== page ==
Fiona Talkington visits Jazz HQ at Plassen to find out what drives Moldejazz director Anders Eriksson who talks about his belief in musicians and the importance of creativity.
“Inside every creative person is a burning blue flame that can never be extinguished”. Moldejazz director Anders Eriksson is busy dealing with his production teams and volunteers, solving practical issues, meeting high profile visiting artists and visitors, but to me he’s first and foremost a passionate adventurous musician, always with a vision for his own music, and now a vision for the festival too.
It’s his first festival as director here. “The white smoke came from the Vatican” as he puts it and on Monday 14th October 2013 he walked into the Molde office for the first time. That’s really not a long time ago, bearing in mind he has to take on board the historical and creative weight of everything that Molde needs. But Anders has that important quality, as a musician, of being on the side of the musicians, fighting their corners and faithfully fanning the flames of that creativity.
“If you don’t have a vision you will never survive, you’ll just disappear”, he tells me. “Without vision you’ll be empty, empty like a bottle on the shore, swept out to sea. You have to see your vision, your ideas, come to life to feed you as a creative person”.
We’re talking in Plassen, Molde’s culture house with its sweeping staircases, walls awash with reds and yellows, a buzzing café area, the wonderfully inviting library. It’s a rainy afternoon, the clouds refusing to lift from the mountains on the other side of the fjord. The city though is in festival mood: the foxy duo Ylvis is playing in the open air museum, and Plassen itself is full of people undaunted by the weather, enjoying Karl Seglem’s children’s concert or the scarily brilliant Iva Bittova, and, just down the road, Molde FK is getting ready to play ND Gorica in a UEFA qualifier.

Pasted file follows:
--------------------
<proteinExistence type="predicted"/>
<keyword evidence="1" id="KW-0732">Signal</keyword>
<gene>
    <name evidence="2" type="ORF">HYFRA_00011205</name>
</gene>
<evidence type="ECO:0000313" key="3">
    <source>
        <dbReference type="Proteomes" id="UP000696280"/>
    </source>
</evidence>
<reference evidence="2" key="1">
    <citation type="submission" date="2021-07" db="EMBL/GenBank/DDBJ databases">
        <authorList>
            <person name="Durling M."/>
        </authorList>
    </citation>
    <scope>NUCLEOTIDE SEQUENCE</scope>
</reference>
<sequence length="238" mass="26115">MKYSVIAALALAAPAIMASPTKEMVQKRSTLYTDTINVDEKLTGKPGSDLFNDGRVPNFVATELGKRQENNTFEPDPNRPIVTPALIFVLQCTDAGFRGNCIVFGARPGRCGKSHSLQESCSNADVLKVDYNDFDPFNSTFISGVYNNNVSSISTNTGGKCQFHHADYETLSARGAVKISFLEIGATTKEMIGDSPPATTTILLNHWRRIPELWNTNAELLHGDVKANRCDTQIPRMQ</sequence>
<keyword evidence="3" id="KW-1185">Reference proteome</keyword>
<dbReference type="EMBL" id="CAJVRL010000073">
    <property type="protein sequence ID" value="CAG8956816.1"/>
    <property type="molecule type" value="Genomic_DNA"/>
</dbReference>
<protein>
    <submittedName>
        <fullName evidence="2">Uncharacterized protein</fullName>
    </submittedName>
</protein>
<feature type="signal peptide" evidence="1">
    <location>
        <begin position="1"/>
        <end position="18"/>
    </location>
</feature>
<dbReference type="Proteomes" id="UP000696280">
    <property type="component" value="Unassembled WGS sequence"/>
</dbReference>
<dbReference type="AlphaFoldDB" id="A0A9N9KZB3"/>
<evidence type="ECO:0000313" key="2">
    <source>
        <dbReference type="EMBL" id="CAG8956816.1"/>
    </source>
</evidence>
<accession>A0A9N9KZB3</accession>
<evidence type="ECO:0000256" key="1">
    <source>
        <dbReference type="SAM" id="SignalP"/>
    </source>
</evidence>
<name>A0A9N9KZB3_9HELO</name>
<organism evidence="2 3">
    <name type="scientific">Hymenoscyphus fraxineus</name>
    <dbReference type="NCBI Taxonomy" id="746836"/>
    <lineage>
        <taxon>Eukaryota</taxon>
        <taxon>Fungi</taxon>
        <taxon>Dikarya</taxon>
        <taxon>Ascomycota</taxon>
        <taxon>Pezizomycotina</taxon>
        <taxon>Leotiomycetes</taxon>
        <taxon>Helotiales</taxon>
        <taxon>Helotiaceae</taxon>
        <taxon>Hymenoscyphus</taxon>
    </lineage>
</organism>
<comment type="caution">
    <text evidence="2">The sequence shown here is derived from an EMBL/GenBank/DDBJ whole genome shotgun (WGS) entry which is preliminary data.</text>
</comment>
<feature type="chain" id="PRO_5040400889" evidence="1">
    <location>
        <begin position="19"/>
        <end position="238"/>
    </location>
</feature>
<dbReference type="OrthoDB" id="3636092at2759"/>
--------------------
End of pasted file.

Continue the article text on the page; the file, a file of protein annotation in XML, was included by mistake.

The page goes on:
Eriksson’s own creative drive has fuelled his choices for this year’s festival. He chose Sidsel Endresen as Artist in Residence “because of her improvisation. That’s the core of jazz: the art of improvisation is its purest form. She’s so inventive in setting up new ensembles and involving young musicians. She’s very open to trying new things and was keen to bring the Punkt festival’s live remix concept so we’ll even have a ‘Festival in Residence’ for a couple of hours!” Eriksson freely admits that his creative life has always been much more focused on being a musician and producer rather than buying in bands. “That’s why I’m interested in bringing in creative people who have creative concepts that they want to do here in Molde. That creativity is also about setting up different productions, from relaxed humour to very demanding experimental music and not overlooking straight ahead bands playing smokin’ good jazz as well.”
How does Plassen fit in with the overall vision for the festival I wondered; to me it still feels very new and ‘clean’. Eriksson is a great ambassador for the building, describing it as a miniature version of London’s Barbican centre: “I think Plassen fits the development of the music very well” he explains. “A lot of performers and creators of music are also really into visual design, light, film, and various types of projection. The house has a theatre too so there are lots of technical facilities, making many of the on-stage set-ups much easier. The theatre can take 300 people seated or 700 or more standing, while the smaller Storyville stage has a great club scene. The old festival culture can feel different so it’s maybe at the moment about bringing two cultures together, but in a few years that will be fine.”
That’s another of Eriksson’s qualities – creative optimism, and actually after tonight’s powerful and exhilarating performance by Sidsel Endresen and Stian Westerhus it already felt more than fine.
[Fiona Talkington presents Late Junction on BBC Radio 3, was curator of conexions for Nasjonal Jazzscene, and Scene Norway for Kings Place in London]
photo: Pål Buset